Oberlin College: The First College to Accept Women

Oberlin College: The First College to Accept Women

Melissa W.

March is Women’s History Month and we’ll be highlighting women-centered colleges and organizations. It’s a bit eye-opening to learn that despite colleges being established in the The United States in 1636, women were not allowed to attend and receive a higher education/baccalaureate degree until 1837. Oberlin College in Ohio was the pioneer.

Founded in 1833, Oberlin College and Conservatory, then Oberlin Collegiate Institute, is a private liberal arts college/conservatory of music and the oldest US institution to be co-educational and accept both men and women for higher education learning. Known for its social justice and progressive student activism, the college was also one of the first in the US to accept Black students. The college admits that while they were always considered a co-educational institution, women were not allowed to receive baccalaureate degrees until 1837 and instead earned diplomas from the “Ladies Course.” The first women to be admitted to baccalaureate learning were Mary Kellogg (Fairchild), Mary Caroline Rudd, Mary Hosford, and Elizabeth Prall. All but Kellogg graduated on time with Kellogg taking a brief hiatus for financial reasons before returning to finish her degree years later. Additionally, Mary Jane Patterson graduated from Oberlin in 1862, becoming the first Black woman to earn a B.A. degree in The United States.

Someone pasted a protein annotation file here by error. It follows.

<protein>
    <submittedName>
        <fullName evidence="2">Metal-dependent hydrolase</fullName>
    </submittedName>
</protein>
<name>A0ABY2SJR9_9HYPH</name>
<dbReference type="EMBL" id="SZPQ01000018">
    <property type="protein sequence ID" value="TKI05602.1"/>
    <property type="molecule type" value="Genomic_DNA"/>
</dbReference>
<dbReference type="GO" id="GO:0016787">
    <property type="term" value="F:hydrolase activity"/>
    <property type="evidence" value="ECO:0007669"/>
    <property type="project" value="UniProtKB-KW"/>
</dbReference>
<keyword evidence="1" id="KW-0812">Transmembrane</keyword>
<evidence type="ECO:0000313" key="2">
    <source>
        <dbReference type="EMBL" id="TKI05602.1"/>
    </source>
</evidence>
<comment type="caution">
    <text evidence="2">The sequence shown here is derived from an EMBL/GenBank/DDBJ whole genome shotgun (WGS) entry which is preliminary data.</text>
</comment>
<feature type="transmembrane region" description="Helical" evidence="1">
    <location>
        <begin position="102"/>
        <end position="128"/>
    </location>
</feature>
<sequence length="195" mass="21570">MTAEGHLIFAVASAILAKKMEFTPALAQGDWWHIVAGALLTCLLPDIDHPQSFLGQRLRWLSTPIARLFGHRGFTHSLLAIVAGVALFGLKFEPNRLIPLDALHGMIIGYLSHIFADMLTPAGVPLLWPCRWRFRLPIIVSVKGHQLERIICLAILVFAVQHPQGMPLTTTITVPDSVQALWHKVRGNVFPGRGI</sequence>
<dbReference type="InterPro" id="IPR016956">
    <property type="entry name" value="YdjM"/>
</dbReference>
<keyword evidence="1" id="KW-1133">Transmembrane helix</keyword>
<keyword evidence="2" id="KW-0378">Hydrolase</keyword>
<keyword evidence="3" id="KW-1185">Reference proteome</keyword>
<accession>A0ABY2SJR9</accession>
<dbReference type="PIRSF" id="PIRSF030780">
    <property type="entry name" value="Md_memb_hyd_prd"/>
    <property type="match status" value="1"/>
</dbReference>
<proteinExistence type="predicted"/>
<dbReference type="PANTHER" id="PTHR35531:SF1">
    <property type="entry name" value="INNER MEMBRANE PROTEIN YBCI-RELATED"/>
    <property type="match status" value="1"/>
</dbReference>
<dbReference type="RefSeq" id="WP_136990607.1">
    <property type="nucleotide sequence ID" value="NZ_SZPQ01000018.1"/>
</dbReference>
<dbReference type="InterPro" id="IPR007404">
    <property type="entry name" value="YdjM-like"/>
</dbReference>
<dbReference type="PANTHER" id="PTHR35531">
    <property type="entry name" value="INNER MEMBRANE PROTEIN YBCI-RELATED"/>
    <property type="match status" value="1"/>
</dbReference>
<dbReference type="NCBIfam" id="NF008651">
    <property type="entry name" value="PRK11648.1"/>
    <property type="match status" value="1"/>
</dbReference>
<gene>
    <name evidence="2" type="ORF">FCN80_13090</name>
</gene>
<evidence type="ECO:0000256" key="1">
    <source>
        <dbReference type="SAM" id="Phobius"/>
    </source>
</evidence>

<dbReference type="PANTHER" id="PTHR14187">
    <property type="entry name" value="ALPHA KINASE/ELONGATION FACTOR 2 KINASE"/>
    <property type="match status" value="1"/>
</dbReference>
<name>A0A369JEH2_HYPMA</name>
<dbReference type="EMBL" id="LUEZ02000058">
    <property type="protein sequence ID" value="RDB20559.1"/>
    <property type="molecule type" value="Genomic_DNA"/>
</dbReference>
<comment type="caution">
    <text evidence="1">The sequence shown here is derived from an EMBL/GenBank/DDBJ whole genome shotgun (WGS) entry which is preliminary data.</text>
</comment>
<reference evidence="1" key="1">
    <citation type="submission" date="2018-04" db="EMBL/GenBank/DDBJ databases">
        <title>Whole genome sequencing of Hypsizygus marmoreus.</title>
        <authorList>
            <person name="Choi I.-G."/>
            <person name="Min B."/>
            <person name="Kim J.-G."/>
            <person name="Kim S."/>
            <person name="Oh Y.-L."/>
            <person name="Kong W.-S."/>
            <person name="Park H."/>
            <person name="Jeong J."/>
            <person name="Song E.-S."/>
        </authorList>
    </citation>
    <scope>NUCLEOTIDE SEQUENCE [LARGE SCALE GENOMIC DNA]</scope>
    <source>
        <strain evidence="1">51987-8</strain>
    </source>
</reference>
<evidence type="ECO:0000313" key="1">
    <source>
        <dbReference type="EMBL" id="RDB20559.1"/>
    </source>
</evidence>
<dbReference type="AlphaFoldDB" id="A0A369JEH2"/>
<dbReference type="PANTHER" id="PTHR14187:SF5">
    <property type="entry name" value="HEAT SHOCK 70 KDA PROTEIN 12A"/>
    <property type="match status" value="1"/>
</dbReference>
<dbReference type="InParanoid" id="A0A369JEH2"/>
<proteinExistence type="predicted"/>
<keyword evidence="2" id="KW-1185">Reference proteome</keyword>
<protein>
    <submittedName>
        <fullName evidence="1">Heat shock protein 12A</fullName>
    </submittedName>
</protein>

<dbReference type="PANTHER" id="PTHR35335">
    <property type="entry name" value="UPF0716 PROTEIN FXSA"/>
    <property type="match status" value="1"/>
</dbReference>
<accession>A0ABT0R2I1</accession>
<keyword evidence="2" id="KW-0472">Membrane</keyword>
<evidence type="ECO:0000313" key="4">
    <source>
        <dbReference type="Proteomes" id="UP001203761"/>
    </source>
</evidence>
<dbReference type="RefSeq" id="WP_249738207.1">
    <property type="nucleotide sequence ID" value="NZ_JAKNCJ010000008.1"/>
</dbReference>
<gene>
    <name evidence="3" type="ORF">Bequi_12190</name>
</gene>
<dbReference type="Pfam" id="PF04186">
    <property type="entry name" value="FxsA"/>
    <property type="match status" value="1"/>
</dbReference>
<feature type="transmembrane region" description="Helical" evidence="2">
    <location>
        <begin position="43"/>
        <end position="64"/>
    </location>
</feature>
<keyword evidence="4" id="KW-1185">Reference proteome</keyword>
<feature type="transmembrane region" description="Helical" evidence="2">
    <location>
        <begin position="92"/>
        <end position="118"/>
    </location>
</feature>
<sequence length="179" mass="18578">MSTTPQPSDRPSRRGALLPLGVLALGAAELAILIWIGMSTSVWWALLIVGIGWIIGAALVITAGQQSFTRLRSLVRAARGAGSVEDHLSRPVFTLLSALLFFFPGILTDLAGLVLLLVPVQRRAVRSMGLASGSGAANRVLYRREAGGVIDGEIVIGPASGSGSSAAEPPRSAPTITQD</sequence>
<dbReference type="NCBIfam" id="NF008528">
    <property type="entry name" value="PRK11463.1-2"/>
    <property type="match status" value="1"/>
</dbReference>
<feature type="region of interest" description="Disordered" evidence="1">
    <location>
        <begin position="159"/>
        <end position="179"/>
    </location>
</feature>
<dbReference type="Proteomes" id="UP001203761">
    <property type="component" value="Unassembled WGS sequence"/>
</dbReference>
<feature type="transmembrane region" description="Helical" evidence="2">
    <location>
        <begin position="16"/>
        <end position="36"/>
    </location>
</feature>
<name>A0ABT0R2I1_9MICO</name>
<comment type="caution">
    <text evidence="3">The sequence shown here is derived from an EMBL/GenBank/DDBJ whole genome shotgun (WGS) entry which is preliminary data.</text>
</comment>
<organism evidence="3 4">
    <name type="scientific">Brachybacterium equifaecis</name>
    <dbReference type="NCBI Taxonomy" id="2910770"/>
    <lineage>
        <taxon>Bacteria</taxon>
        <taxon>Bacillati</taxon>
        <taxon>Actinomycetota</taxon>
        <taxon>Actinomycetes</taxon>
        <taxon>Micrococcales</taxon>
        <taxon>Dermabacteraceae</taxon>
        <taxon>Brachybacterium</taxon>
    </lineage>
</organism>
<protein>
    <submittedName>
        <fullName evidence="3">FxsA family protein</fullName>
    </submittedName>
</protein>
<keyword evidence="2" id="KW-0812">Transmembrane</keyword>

According to their website, “Oberlin seeks a disparate and promising student body. Recognizing that diversity broadens perspectives, Oberlin is dedicated to recruiting a culturally, economically, geographically, and racially diverse group of students. Interaction with others of widely different backgrounds and experiences fosters the effective, concerned participation in the larger society so characteristic of Oberlin graduates.” They go on to say that “Oberlin seeks students who are talented, highly motivated, personally mature, and tolerant of divergent views. The conservatory in particular seeks talented musicians with considerable potential for further growth and development. Performance is central to all curricula including music education, history, theory, composition, and technology.”

Social justice has always been the cornerstone of Oberlin with it being considered a key stop on The Underground Railroad, providing safe houses for escaped enslaved people, assisting in ushering many to safety in Canada. Continuing their push for social justice and activism, the college offers 40 campus organizations centered on politics, activism, and identity today.

The college has significantly grown since its founding and women now make up 54% of students at Oberlin with 20% being students of color. Acceptance to the college is 36% with an 85% graduation rate.

Are you a student or a graduate of Oberlin? Let us know in the comments!


Photo by Leon Wu on Unsplash

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